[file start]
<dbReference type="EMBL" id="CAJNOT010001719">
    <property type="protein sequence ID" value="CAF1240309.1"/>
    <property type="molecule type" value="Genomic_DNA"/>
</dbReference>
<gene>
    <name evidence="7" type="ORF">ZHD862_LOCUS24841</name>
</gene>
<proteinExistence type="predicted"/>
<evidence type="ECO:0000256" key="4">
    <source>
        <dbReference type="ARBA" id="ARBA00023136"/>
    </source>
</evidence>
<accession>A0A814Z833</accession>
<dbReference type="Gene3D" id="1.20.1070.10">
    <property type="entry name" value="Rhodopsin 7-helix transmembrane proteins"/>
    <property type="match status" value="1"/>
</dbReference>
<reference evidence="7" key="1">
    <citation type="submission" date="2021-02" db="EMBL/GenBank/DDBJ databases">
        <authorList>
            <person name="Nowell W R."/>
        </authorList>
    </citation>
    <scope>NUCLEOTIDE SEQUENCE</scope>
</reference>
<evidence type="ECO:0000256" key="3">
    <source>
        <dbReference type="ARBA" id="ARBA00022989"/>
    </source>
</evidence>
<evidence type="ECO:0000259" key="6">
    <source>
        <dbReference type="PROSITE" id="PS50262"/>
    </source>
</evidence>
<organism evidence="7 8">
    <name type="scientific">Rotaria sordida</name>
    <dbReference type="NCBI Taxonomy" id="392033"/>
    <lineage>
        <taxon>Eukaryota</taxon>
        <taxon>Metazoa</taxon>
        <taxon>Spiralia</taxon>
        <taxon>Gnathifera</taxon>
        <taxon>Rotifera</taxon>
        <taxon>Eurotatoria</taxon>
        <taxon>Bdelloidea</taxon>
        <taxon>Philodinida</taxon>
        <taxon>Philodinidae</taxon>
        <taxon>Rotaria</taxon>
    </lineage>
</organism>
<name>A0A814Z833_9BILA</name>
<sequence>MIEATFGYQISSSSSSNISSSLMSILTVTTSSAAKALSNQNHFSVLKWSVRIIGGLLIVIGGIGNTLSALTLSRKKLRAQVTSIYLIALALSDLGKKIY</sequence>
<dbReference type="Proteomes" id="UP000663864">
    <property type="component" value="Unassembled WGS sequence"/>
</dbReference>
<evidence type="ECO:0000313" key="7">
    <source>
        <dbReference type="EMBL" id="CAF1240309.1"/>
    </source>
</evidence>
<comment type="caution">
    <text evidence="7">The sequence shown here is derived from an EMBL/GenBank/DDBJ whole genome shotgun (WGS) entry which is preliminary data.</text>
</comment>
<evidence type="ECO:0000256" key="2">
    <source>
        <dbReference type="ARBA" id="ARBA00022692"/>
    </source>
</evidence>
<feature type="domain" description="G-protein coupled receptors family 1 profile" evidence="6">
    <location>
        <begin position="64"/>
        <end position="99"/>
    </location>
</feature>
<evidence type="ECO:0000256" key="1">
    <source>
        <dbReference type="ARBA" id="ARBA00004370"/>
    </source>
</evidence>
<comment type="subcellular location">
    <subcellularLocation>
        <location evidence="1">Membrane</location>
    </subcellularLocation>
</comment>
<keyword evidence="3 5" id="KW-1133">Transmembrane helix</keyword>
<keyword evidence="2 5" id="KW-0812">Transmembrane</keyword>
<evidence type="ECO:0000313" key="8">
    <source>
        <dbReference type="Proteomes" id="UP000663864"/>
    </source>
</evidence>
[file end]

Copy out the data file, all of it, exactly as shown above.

<dbReference type="EMBL" id="CAJNOT010001719">
    <property type="protein sequence ID" value="CAF1240309.1"/>
    <property type="molecule type" value="Genomic_DNA"/>
</dbReference>
<gene>
    <name evidence="7" type="ORF">ZHD862_LOCUS24841</name>
</gene>
<proteinExistence type="predicted"/>
<evidence type="ECO:0000256" key="4">
    <source>
        <dbReference type="ARBA" id="ARBA00023136"/>
    </source>
</evidence>
<accession>A0A814Z833</accession>
<dbReference type="Gene3D" id="1.20.1070.10">
    <property type="entry name" value="Rhodopsin 7-helix transmembrane proteins"/>
    <property type="match status" value="1"/>
</dbReference>
<reference evidence="7" key="1">
    <citation type="submission" date="2021-02" db="EMBL/GenBank/DDBJ databases">
        <authorList>
            <person name="Nowell W R."/>
        </authorList>
    </citation>
    <scope>NUCLEOTIDE SEQUENCE</scope>
</reference>
<evidence type="ECO:0000256" key="3">
    <source>
        <dbReference type="ARBA" id="ARBA00022989"/>
    </source>
</evidence>
<evidence type="ECO:0000259" key="6">
    <source>
        <dbReference type="PROSITE" id="PS50262"/>
    </source>
</evidence>
<organism evidence="7 8">
    <name type="scientific">Rotaria sordida</name>
    <dbReference type="NCBI Taxonomy" id="392033"/>
    <lineage>
        <taxon>Eukaryota</taxon>
        <taxon>Metazoa</taxon>
        <taxon>Spiralia</taxon>
        <taxon>Gnathifera</taxon>
        <taxon>Rotifera</taxon>
        <taxon>Eurotatoria</taxon>
        <taxon>Bdelloidea</taxon>
        <taxon>Philodinida</taxon>
        <taxon>Philodinidae</taxon>
        <taxon>Rotaria</taxon>
    </lineage>
</organism>
<name>A0A814Z833_9BILA</name>
<sequence>MIEATFGYQISSSSSSNISSSLMSILTVTTSSAAKALSNQNHFSVLKWSVRIIGGLLIVIGGIGNTLSALTLSRKKLRAQVTSIYLIALALSDLGKKIY</sequence>
<dbReference type="Proteomes" id="UP000663864">
    <property type="component" value="Unassembled WGS sequence"/>
</dbReference>
<evidence type="ECO:0000313" key="7">
    <source>
        <dbReference type="EMBL" id="CAF1240309.1"/>
    </source>
</evidence>
<comment type="caution">
    <text evidence="7">The sequence shown here is derived from an EMBL/GenBank/DDBJ whole genome shotgun (WGS) entry which is preliminary data.</text>
</comment>
<evidence type="ECO:0000256" key="2">
    <source>
        <dbReference type="ARBA" id="ARBA00022692"/>
    </source>
</evidence>
<feature type="domain" description="G-protein coupled receptors family 1 profile" evidence="6">
    <location>
        <begin position="64"/>
        <end position="99"/>
    </location>
</feature>
<evidence type="ECO:0000256" key="1">
    <source>
        <dbReference type="ARBA" id="ARBA00004370"/>
    </source>
</evidence>
<comment type="subcellular location">
    <subcellularLocation>
        <location evidence="1">Membrane</location>
    </subcellularLocation>
</comment>
<keyword evidence="3 5" id="KW-1133">Transmembrane helix</keyword>
<keyword evidence="2 5" id="KW-0812">Transmembrane</keyword>
<evidence type="ECO:0000313" key="8">
    <source>
        <dbReference type="Proteomes" id="UP000663864"/>
    </source>
</evidence>